NINETEENTH NEW YORK BATTERY, Near Poplar Grove Church, Va., November 5, 1864.
SIR: I have the honor to make the following report of the operations of the Nineteenth New York Battery from August 1 to October 31:
August 1, found the battery in position on the line of the Second Division, Ninth Army Corps, a little to the right of where Fort Morton now stands. The battery was at this time a part of the Second Division, Ninth Army Corps. On the evening of August 10 the battery was withdrawn and parked near General Burnside’s headquarters. About midnight, August 14, received orders to relieve Battery D, First New York Artillery, of the Fifth Corps, at Fort Hell. Got into position a little before daylight on the morning of the 15th. About 2 a. m. of the 19th of August I received orders to withdraw my battery and park it near the Avery house. Before noon of the same day marched with the Second Division, Ninth Army Corps, toward the Weldon railroad. The battery was parked that evening near the Yellow House, and lay there in the mud until the morning of the 21st. During that time I was informed by General Potter, commanding Second Division, that he had told Colonel Wainwright,
chief of artillery, Fifth Corps, that he could use the battery if he wished to. During the engagement of August 21 on the Weldon railroad the battery was, by order of Colonel Wainwright, moved from one point to another, and finally I was ordered to report to General Willcox, commanding Third Division, Ninth Army Corps, and the battery was put in position on the line of his division. Remained there until August 24; pulled out, reported to General Potter, and went into park near Second Division headquarters. August 25, put the battery into Battery No. 26 on the line of the Second Division. On the 27th of August one section of my battery was turned in by order of Lieutenant-Colonel Monroe, then chief of artillery, Ninth Army Corps, leaving me four guns. August 30, received an order brigading the artillery of the Ninth Corps, under command of Lieutenant-Colonel Monroe. September 25, was ordered by Colonel monroe to withdraw my battery and go into park near the Aiken house. September 26, moved to near the Jones house and went into camp.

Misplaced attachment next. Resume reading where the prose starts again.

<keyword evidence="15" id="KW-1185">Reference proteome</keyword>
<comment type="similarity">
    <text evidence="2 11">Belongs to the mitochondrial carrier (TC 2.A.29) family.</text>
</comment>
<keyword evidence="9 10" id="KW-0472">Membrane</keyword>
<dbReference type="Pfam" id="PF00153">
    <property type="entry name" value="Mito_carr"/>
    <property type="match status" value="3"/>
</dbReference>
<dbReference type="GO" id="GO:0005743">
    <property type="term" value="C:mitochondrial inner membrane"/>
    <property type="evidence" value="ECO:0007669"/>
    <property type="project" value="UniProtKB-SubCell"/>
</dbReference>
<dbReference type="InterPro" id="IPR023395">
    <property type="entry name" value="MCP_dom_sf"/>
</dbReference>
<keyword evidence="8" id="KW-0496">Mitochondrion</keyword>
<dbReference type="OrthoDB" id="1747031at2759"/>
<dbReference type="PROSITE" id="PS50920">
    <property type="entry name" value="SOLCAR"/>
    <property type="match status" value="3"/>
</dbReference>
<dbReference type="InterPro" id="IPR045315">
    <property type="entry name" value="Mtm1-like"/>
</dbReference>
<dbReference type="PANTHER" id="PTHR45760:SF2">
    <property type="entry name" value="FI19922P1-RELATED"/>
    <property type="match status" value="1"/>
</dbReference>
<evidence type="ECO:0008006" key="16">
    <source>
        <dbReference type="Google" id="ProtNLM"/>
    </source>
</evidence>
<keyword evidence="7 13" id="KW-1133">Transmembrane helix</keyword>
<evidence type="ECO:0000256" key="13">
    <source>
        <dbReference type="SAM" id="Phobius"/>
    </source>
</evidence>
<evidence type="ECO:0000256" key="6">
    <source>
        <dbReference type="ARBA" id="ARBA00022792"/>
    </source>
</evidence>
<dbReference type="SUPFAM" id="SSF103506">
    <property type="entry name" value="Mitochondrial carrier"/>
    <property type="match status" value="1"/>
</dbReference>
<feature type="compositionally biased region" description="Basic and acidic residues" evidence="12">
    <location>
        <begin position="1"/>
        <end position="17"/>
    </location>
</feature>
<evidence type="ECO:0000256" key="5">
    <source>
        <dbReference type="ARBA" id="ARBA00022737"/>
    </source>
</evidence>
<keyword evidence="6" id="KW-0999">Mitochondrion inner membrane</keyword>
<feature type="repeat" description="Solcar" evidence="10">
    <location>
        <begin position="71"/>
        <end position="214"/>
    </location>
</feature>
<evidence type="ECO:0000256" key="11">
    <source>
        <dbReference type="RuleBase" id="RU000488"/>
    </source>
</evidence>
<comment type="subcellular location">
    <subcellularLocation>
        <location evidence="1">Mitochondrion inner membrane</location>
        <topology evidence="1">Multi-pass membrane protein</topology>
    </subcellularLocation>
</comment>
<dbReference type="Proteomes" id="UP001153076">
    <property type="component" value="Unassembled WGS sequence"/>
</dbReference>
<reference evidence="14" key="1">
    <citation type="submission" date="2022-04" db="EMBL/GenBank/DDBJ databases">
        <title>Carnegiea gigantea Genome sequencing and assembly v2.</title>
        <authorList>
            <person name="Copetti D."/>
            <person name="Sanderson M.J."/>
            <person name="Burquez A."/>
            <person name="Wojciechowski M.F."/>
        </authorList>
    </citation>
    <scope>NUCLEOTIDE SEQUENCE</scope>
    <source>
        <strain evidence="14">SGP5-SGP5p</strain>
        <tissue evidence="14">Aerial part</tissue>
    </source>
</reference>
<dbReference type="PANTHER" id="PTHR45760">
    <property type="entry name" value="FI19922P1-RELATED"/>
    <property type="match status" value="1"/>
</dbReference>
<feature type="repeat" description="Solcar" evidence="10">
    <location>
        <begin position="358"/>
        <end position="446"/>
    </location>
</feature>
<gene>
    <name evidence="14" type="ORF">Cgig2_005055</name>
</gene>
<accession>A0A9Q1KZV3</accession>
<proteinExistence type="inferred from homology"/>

At 3 o’clock on the morning of September 28 marched the battery to near the Gurley house, then, went into park and remained in readiness to move until about 9 o’clock of September 30, when I moved with the Ninth Corps toward Poplar Grove Church. In the engagement of the corps on the 30th was in position on the line of works which had been taken from the enemy, and was not actively engaged. Retained the same position October 1, and fired thirty-two rounds of solid shot and spherical case-shot at the enemy, who appeared in the open field near the Pegram house. On the 3rd of October my right section went into position near the Clements house, and when Fort Cummings was built went into that. My left section went into position on a knoll to the front and left of the present location of artillery headquarters, and remained there until October 11, when it was placed in Fort Emery. On the 21st of October received two guns from the ordnance department, increasing my battery to six guns. The center section was placed in Fort Sampson on the 22nd of October. On the 26th day of October I withdrew my guns from Forts Cummings, Emery, and Sampson, broke up my caisson camp, and parked my pieces for the night
near Ninth Corps headquarters. At 4 o’clock on the morning of the 27th received orders to harness and hitch, and about 6 o’clock moved to the left, following the infantry of the Ninth Corps. Upon arriving near the abandoned works of the enemy I was ordered to report to General Potter. During the forenoon of that day my battery was put in position on the Second Division line, one section near the right, another near the center, and the other near the left the division. About 2 or 3 o’clock of the 28th I was ordered to withdraw my guns. The six caissons and four of the guns were sent within the entrenchments. I remained half an hour or so with the remaining guns near the rear of the retiring troops, then brought them in also, and went into camp near Fort Emery, where the battery still remained on October 31.
Respectfully, your obedient servant,
E. W. ROGERS,
Captain, Commanding Nineteenth New York Battery.
Lieutenant THOMAS HEASLEY,
Actg. Asst. Adjt. General, Artillery Brigadier, Ninth Army Corps.
- The War of the Rebellion: A Compilation of the Official Records of the Union and Confederate Armies, Volume XLII, Part 1 (Serial Number 87), pages 601-602 ↩